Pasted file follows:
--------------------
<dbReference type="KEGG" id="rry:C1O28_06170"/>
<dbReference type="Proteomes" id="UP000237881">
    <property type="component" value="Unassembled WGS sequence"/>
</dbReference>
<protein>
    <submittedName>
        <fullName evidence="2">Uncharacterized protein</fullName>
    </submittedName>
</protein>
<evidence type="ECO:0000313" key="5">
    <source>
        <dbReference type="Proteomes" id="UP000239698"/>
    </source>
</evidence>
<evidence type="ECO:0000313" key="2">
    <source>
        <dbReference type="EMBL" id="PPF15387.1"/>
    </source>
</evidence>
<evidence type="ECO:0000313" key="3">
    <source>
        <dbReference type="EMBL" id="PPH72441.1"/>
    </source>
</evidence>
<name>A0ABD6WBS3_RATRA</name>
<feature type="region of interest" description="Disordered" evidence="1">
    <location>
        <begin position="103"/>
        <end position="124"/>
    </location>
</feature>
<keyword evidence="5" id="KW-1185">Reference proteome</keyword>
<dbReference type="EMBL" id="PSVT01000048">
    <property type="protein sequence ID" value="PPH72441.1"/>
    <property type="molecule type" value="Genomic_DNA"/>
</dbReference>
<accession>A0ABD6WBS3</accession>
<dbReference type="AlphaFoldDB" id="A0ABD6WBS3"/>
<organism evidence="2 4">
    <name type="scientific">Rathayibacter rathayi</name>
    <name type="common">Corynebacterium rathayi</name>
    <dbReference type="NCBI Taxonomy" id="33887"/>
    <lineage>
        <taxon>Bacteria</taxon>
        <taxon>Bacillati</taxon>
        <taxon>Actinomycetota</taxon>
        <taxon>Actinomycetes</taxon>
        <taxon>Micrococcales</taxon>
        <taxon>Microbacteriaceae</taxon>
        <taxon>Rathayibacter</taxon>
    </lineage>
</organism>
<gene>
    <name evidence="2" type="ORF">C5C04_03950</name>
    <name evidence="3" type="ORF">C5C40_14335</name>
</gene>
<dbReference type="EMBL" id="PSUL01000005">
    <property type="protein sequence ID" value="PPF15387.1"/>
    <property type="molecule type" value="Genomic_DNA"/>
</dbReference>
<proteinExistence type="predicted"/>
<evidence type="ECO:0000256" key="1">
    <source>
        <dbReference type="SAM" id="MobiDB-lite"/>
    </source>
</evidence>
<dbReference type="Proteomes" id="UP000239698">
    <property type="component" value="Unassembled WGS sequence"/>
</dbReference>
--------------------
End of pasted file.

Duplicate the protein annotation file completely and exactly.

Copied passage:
<dbReference type="KEGG" id="rry:C1O28_06170"/>
<dbReference type="Proteomes" id="UP000237881">
    <property type="component" value="Unassembled WGS sequence"/>
</dbReference>
<protein>
    <submittedName>
        <fullName evidence="2">Uncharacterized protein</fullName>
    </submittedName>
</protein>
<evidence type="ECO:0000313" key="5">
    <source>
        <dbReference type="Proteomes" id="UP000239698"/>
    </source>
</evidence>
<evidence type="ECO:0000313" key="2">
    <source>
        <dbReference type="EMBL" id="PPF15387.1"/>
    </source>
</evidence>
<evidence type="ECO:0000313" key="3">
    <source>
        <dbReference type="EMBL" id="PPH72441.1"/>
    </source>
</evidence>
<name>A0ABD6WBS3_RATRA</name>
<feature type="region of interest" description="Disordered" evidence="1">
    <location>
        <begin position="103"/>
        <end position="124"/>
    </location>
</feature>
<keyword evidence="5" id="KW-1185">Reference proteome</keyword>
<dbReference type="EMBL" id="PSVT01000048">
    <property type="protein sequence ID" value="PPH72441.1"/>
    <property type="molecule type" value="Genomic_DNA"/>
</dbReference>
<accession>A0ABD6WBS3</accession>
<dbReference type="AlphaFoldDB" id="A0ABD6WBS3"/>
<organism evidence="2 4">
    <name type="scientific">Rathayibacter rathayi</name>
    <name type="common">Corynebacterium rathayi</name>
    <dbReference type="NCBI Taxonomy" id="33887"/>
    <lineage>
        <taxon>Bacteria</taxon>
        <taxon>Bacillati</taxon>
        <taxon>Actinomycetota</taxon>
        <taxon>Actinomycetes</taxon>
        <taxon>Micrococcales</taxon>
        <taxon>Microbacteriaceae</taxon>
        <taxon>Rathayibacter</taxon>
    </lineage>
</organism>
<gene>
    <name evidence="2" type="ORF">C5C04_03950</name>
    <name evidence="3" type="ORF">C5C40_14335</name>
</gene>
<dbReference type="EMBL" id="PSUL01000005">
    <property type="protein sequence ID" value="PPF15387.1"/>
    <property type="molecule type" value="Genomic_DNA"/>
</dbReference>
<proteinExistence type="predicted"/>
<evidence type="ECO:0000256" key="1">
    <source>
        <dbReference type="SAM" id="MobiDB-lite"/>
    </source>
</evidence>
<dbReference type="Proteomes" id="UP000239698">
    <property type="component" value="Unassembled WGS sequence"/>
</dbReference>